Congratulations to University of Utah electrical and computer engineering professor Cynthia Furse and materials science and engineering chair Feng Liu for receiving the Distinguished Teaching Award and the Distinguished Scholarly and Creative Research Award, respectively.

Both were recognized with the campus-wide honors during the 150th annual University of Utah Commencement as well as the College of Engineering’s convocation on May 3.

Here are blurbs from the university’s @theU newsletter that describe the recipients of each award:

Cynthia Furse — Distinguished Teaching Award

“Dr. Furse [who is also the U’s Associate Vice President for Research] is the most outstanding and exceptional professor that I have ever known, for many reasons. … She is a true teacher with a heart of gold and level of dedication to her students and discipline that I have never seen before or since,” said one nominator. “Dr. Furse demonstrates true concern for and a sincere interest in her students. In fact, anyone who regularly passes Dr. Furse’s office, located in the Merrill Engineering Building, knows that a crowd of students is often found outside her door. These students know that Dr. Furse spends countless hours giving direction and encouragement, and she gives this time freely and without reservation. I personally know how grateful many of these students are for her dedicated service and mentoring. Friends of mine have often said things like, ‘She is probably the best person I know.’ This statement exemplifies how her students feel about her.” Furse is particularly well known as an early pioneer of the Flipped Classroom, which uses pre-class video lectures to enable and fully utilize in-class active learning. All of her course materials are freely available and are used by faculty around the world. She began developing and experimenting with this method in 2007, one of the first university faculty in the country to do so, and has mentored and trained over 2,700 faculty throughout the state, country and world in this method. Furse has also led two major NSF projects that have had major impacts on her department and college.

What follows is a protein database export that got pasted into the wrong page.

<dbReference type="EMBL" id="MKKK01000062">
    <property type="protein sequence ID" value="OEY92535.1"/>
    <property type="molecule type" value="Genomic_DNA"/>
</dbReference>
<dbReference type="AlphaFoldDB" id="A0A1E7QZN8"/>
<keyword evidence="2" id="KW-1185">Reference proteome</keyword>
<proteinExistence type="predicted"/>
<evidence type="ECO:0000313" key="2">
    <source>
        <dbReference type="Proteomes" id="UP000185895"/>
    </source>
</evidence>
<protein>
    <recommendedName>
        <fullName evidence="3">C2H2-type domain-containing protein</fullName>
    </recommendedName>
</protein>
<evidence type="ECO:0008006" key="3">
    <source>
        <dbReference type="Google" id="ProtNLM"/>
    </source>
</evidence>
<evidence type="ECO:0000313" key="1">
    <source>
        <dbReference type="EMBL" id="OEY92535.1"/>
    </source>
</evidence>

Feng Liu — Distinguished Scholarly and Creative Research Award

Since joining University of Utah in 2000, Prof. Feng Liu has developed into one of the world’s leading experts in the fields of surface science and epitaxial growth of thin films, and the theory of nanostructures, graphene and topological materials. He won the prestigious Senior Humboldt Award in 2008 citing: “His work pioneered our understanding of the atomistic mechanisms underlying epitaxial growth of thin films and semiconductor nanostructures.” In 2011, Prof. Liu was elected Fellow of the American Physical Society, based on: “His contribution to theory of nanostructures and strain-induced nanoscale Self-assembly.” “In recent years, he pioneered the fields of organic and surface-based topological materials,” said one nominator. “Prof. Liu has been running an active and well-funded research program which has become one of the largest in the College of Engineering (the group reached 20 people at one point). His research has been steadily supported by federal agencies (DOE, NSF and DOD), the State of Utah and industry. He is among the few people who has been simultaneously funded for two separate DOE-BES core programs, ‘Materials Synthesis and Processing’ and ‘Physical behavior of Materials’ (funded continuously so far for 20 years with an annual budget of $300K).”